Scotskim: To flatten the curve

The+idea+behind+social+distancing+is+flattening+the+curve+of+the+outbreak.+This+means+not+reducing+the+number+of+people+infected+but+rather+the+rate+at+which+they+become+infected.+This+is+critical+to+ensure+the+healthcare+system+is+not+overwhelmed.

Slow the Spread/Mvolz/commons.wikimedia.org/CC 2.0

The idea behind social distancing is flattening the curve of the outbreak. This means not reducing the number of people infected but rather the rate at which they become infected. This is critical to ensure the healthcare system is not overwhelmed.

COVID-19 cases almost doubled in just three days in San Mateo County, according to data from John Hopkins CSSE, and the death rate is now 3%, according to smchealth.org.

With a state-wide shelter in place ordered on March 19, similar to the order made in San Mateo County on March 16, the rate of infection was supposed to decrease—and it did. But at the current rate, what California is doing might not be enough.

Approximately 5% of all cases are severe enough to necessitate hospitalization, according to statnews.com. California hospitals have approximately 75,000 beds, according to California Gov. Gavin Newsom. However, 56% of all Californians are expected to get COVID-19, according to Newsom

California has a population of 39.51 million people as of 2019, according to the U.S. Census Bureau. If 56% of the population falls ill, that means there would be 22.15 million cases. With the approximated 5% rate of severe cases, that leaves 1.1 million Californians in need of hospital care, far exceeding the 75,000-bed capacity that California has.

This also doesn’t consider the many other resources hospitals need to combat the pandemic appropriately: ventilators, staff, gloves, and masks are among the supplies that are essential in treating infectious diseases like COVID-19.

If California is overwhelmed by this virus, the state will not have enough resources on hand to combat it, and that’s why social distancing is so imperative. If those 1.1 million Californians who fall seriously ill do so over the course of several months rather than a few weeks or days, hospitals will likely have enough resources to treat more of them effectively.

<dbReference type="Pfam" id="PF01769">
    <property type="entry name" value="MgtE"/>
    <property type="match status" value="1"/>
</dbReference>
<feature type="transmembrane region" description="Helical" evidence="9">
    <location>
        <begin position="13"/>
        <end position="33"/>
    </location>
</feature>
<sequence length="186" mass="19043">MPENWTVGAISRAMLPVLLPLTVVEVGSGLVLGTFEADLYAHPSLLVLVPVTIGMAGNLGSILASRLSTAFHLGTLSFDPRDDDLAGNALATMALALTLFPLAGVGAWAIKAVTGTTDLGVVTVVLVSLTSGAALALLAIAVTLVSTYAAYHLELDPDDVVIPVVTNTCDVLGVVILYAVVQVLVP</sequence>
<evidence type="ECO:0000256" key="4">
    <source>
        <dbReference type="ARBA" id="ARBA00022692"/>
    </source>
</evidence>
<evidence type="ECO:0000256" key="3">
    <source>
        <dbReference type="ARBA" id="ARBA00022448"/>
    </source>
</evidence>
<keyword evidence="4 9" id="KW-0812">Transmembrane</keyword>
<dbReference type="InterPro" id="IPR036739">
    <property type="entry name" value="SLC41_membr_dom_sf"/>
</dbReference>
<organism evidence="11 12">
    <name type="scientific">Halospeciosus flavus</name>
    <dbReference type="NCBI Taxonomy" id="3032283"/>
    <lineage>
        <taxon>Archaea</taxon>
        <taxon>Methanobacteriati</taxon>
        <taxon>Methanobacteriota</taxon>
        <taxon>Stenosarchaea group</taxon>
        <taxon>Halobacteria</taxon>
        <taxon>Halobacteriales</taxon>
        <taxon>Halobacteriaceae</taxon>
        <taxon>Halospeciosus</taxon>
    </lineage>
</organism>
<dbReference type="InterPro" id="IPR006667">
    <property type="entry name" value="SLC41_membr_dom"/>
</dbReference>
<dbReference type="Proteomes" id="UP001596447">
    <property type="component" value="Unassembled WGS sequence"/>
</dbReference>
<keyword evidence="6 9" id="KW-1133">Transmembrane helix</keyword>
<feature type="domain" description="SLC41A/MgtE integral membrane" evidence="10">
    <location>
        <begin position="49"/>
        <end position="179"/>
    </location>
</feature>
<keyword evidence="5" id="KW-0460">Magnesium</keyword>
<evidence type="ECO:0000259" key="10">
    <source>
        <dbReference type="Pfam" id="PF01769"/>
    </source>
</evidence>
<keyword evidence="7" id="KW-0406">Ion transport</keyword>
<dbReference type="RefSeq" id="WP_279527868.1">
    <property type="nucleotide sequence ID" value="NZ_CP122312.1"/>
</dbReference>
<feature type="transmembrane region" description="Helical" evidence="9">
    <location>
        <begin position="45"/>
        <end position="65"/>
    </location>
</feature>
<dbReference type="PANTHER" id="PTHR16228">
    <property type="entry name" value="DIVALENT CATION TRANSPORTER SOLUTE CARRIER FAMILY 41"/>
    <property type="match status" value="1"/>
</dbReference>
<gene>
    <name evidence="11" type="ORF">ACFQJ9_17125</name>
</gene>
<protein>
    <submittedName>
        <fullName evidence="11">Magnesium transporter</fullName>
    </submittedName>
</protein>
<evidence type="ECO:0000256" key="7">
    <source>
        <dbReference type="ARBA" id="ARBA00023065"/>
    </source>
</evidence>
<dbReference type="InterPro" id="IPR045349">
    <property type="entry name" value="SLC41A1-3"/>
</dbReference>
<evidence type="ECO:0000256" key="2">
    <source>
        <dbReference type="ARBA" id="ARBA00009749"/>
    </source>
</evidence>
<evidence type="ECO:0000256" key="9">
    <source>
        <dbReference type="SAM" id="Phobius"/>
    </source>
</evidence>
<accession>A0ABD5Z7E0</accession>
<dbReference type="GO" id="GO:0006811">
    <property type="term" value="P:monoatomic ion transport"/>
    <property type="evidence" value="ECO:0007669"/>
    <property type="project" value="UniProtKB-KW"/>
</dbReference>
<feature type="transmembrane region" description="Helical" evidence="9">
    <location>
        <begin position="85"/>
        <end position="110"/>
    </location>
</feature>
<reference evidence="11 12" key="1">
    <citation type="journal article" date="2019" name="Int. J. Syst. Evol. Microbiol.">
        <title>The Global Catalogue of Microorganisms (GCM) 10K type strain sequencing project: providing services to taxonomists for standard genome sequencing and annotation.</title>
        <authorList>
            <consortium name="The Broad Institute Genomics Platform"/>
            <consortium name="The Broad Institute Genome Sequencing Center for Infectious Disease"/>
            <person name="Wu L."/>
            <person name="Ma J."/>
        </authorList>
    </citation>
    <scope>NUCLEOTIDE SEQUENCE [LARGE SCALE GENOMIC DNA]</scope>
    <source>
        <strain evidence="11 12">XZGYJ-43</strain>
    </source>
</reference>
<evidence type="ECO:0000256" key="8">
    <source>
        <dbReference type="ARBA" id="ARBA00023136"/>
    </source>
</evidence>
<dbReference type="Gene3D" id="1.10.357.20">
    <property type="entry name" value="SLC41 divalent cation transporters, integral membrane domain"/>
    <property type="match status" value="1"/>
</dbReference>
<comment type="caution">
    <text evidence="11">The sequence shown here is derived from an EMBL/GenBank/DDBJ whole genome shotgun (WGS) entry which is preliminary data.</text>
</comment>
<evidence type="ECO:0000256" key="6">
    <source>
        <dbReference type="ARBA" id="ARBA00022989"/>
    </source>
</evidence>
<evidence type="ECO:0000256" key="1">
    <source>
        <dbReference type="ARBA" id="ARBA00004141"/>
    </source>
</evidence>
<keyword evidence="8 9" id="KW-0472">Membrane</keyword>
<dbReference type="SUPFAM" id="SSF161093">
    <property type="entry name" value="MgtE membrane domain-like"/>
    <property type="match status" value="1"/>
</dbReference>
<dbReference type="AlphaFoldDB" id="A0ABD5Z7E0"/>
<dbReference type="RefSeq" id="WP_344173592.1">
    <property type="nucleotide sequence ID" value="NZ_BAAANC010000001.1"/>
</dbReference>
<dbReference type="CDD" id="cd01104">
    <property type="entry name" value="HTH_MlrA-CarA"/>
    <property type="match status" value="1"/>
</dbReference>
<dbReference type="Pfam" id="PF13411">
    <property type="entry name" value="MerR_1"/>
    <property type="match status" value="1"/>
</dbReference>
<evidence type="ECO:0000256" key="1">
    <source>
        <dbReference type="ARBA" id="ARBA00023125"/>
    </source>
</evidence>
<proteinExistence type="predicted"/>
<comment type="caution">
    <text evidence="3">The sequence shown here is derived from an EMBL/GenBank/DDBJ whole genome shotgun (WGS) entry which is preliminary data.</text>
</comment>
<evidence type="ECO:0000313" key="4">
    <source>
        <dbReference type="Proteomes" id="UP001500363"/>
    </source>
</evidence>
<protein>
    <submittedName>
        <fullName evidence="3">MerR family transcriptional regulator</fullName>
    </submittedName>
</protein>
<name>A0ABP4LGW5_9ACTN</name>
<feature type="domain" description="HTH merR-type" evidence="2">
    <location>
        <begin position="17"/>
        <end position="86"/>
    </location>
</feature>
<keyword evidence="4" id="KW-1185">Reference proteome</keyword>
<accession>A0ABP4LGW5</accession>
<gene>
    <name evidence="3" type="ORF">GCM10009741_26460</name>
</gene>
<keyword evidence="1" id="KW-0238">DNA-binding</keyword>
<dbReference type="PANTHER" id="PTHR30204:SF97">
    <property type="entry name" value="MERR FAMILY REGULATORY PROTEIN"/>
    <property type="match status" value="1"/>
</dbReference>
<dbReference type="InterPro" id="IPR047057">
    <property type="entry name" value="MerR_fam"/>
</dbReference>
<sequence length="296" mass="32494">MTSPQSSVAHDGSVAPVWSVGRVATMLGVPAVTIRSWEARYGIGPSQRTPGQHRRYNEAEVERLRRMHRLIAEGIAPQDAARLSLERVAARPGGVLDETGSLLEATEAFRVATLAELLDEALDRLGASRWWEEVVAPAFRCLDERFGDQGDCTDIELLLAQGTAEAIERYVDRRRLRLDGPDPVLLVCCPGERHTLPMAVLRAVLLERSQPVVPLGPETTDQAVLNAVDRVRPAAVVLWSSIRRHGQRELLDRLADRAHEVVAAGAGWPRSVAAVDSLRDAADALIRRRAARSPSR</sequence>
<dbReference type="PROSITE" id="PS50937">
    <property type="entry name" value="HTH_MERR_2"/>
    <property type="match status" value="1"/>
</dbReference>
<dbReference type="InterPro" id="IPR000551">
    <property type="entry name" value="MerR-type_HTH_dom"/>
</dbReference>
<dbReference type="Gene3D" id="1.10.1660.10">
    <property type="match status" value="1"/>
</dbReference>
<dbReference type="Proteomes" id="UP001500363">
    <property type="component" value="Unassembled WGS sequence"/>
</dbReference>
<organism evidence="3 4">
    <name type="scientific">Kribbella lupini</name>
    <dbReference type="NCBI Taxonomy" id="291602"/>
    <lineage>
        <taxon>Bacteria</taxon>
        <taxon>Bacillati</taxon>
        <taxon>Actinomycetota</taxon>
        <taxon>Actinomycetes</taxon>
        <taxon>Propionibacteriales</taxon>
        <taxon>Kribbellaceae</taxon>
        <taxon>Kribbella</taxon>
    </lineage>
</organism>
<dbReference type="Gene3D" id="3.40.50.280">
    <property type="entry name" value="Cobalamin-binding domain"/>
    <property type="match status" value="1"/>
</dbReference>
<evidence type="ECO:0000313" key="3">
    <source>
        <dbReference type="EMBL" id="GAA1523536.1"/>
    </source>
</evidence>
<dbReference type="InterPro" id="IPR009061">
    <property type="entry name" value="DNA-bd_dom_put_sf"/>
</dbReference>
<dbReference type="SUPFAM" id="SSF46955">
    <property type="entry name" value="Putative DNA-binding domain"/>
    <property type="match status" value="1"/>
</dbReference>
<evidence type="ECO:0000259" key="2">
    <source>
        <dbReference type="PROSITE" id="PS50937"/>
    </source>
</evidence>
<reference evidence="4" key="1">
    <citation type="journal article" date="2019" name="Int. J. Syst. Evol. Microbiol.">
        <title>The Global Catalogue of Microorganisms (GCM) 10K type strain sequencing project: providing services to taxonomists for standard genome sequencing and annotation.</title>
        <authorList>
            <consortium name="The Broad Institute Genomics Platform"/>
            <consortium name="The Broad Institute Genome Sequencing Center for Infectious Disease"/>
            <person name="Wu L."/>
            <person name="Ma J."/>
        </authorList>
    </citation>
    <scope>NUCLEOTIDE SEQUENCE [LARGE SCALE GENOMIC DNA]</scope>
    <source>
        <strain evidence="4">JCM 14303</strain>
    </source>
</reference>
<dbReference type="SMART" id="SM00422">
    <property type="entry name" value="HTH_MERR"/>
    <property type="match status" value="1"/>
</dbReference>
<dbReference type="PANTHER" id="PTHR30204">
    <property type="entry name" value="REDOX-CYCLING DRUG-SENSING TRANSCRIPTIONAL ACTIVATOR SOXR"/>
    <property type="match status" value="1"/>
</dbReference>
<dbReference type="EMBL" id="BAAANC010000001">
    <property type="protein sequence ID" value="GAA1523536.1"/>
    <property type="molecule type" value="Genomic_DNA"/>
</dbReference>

COVID-19 Quick Guide by Anita Beroza

The concept behind this is called “flattening the curve,” and the idea is not to change the number of infected (because, according to the Washington Post, it might be too late to do so), but rather to spread the number of cases out over a longer period of time. This keeps the total number of cases below the healthcare system's capacity.

This technique may be effective, especially if the “surge plans” developed by hospitals to create temporary care for overflowing numbers of patients are effective.

These plans aim to add 30,000 new beds to California hospitals, which leave bed numbers just under the 1.1 million who are likely to get sick. Newsom said he also plans to seek 20,000 beds coming from out of state, 3,000 of which are confirmed to be available.

Even if bed numbers are under control, other resources certainly aren’t. Masks are in short supply, so much so that some doctors are reusing them, according to LiveScience. This practice is generally strongly disadvised by the Centers for Disease Control an Prevention (CDC).

Find out how to donate unused N95 masks and other personal protective equipment to doctors here.